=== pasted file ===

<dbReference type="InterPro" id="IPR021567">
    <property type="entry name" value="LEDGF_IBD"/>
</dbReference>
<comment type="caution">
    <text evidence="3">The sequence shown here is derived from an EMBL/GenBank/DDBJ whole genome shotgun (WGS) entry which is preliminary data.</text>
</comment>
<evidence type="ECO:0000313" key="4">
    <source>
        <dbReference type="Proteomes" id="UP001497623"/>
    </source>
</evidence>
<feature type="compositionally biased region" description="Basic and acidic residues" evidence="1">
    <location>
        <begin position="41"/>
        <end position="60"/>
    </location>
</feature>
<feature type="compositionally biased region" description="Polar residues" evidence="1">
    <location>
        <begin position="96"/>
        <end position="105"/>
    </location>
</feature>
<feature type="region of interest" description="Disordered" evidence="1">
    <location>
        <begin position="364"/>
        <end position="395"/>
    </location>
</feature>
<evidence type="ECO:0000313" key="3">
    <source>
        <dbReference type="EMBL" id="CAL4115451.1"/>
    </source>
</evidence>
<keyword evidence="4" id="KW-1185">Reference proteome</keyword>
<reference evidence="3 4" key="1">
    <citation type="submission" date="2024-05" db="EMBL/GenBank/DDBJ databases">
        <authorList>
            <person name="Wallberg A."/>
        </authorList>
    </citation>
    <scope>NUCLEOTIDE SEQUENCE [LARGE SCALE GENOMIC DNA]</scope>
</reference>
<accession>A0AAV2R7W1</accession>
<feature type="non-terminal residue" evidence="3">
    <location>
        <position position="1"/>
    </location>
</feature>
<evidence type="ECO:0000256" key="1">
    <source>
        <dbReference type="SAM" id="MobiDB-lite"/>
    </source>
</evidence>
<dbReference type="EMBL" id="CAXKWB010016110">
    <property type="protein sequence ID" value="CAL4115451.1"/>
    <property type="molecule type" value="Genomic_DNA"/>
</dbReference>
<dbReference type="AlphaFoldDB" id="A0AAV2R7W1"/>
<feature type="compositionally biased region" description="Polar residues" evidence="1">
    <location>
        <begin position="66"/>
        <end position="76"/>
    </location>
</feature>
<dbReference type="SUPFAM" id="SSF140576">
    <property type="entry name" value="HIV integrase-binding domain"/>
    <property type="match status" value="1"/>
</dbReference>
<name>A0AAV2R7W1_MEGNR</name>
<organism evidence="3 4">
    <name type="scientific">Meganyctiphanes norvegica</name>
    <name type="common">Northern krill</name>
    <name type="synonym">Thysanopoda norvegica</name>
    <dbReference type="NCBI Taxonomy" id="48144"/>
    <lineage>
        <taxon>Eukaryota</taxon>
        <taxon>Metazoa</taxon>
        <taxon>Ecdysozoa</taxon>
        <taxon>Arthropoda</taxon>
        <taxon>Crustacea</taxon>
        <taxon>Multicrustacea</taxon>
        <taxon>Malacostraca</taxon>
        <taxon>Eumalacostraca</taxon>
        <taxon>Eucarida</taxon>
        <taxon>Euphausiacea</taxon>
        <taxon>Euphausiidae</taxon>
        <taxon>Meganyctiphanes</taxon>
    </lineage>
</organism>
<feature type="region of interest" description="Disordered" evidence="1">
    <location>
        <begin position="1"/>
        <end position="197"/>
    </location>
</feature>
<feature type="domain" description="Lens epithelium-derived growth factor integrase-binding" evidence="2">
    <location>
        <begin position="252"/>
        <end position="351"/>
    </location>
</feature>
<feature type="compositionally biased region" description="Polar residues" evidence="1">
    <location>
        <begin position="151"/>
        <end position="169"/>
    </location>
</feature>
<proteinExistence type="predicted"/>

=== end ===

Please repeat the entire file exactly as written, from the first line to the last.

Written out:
<dbReference type="InterPro" id="IPR021567">
    <property type="entry name" value="LEDGF_IBD"/>
</dbReference>
<comment type="caution">
    <text evidence="3">The sequence shown here is derived from an EMBL/GenBank/DDBJ whole genome shotgun (WGS) entry which is preliminary data.</text>
</comment>
<evidence type="ECO:0000313" key="4">
    <source>
        <dbReference type="Proteomes" id="UP001497623"/>
    </source>
</evidence>
<feature type="compositionally biased region" description="Basic and acidic residues" evidence="1">
    <location>
        <begin position="41"/>
        <end position="60"/>
    </location>
</feature>
<feature type="compositionally biased region" description="Polar residues" evidence="1">
    <location>
        <begin position="96"/>
        <end position="105"/>
    </location>
</feature>
<feature type="region of interest" description="Disordered" evidence="1">
    <location>
        <begin position="364"/>
        <end position="395"/>
    </location>
</feature>
<evidence type="ECO:0000313" key="3">
    <source>
        <dbReference type="EMBL" id="CAL4115451.1"/>
    </source>
</evidence>
<keyword evidence="4" id="KW-1185">Reference proteome</keyword>
<reference evidence="3 4" key="1">
    <citation type="submission" date="2024-05" db="EMBL/GenBank/DDBJ databases">
        <authorList>
            <person name="Wallberg A."/>
        </authorList>
    </citation>
    <scope>NUCLEOTIDE SEQUENCE [LARGE SCALE GENOMIC DNA]</scope>
</reference>
<accession>A0AAV2R7W1</accession>
<feature type="non-terminal residue" evidence="3">
    <location>
        <position position="1"/>
    </location>
</feature>
<evidence type="ECO:0000256" key="1">
    <source>
        <dbReference type="SAM" id="MobiDB-lite"/>
    </source>
</evidence>
<dbReference type="EMBL" id="CAXKWB010016110">
    <property type="protein sequence ID" value="CAL4115451.1"/>
    <property type="molecule type" value="Genomic_DNA"/>
</dbReference>
<dbReference type="AlphaFoldDB" id="A0AAV2R7W1"/>
<feature type="compositionally biased region" description="Polar residues" evidence="1">
    <location>
        <begin position="66"/>
        <end position="76"/>
    </location>
</feature>
<dbReference type="SUPFAM" id="SSF140576">
    <property type="entry name" value="HIV integrase-binding domain"/>
    <property type="match status" value="1"/>
</dbReference>
<name>A0AAV2R7W1_MEGNR</name>
<organism evidence="3 4">
    <name type="scientific">Meganyctiphanes norvegica</name>
    <name type="common">Northern krill</name>
    <name type="synonym">Thysanopoda norvegica</name>
    <dbReference type="NCBI Taxonomy" id="48144"/>
    <lineage>
        <taxon>Eukaryota</taxon>
        <taxon>Metazoa</taxon>
        <taxon>Ecdysozoa</taxon>
        <taxon>Arthropoda</taxon>
        <taxon>Crustacea</taxon>
        <taxon>Multicrustacea</taxon>
        <taxon>Malacostraca</taxon>
        <taxon>Eumalacostraca</taxon>
        <taxon>Eucarida</taxon>
        <taxon>Euphausiacea</taxon>
        <taxon>Euphausiidae</taxon>
        <taxon>Meganyctiphanes</taxon>
    </lineage>
</organism>
<feature type="region of interest" description="Disordered" evidence="1">
    <location>
        <begin position="1"/>
        <end position="197"/>
    </location>
</feature>
<feature type="domain" description="Lens epithelium-derived growth factor integrase-binding" evidence="2">
    <location>
        <begin position="252"/>
        <end position="351"/>
    </location>
</feature>
<feature type="compositionally biased region" description="Polar residues" evidence="1">
    <location>
        <begin position="151"/>
        <end position="169"/>
    </location>
</feature>
<proteinExistence type="predicted"/>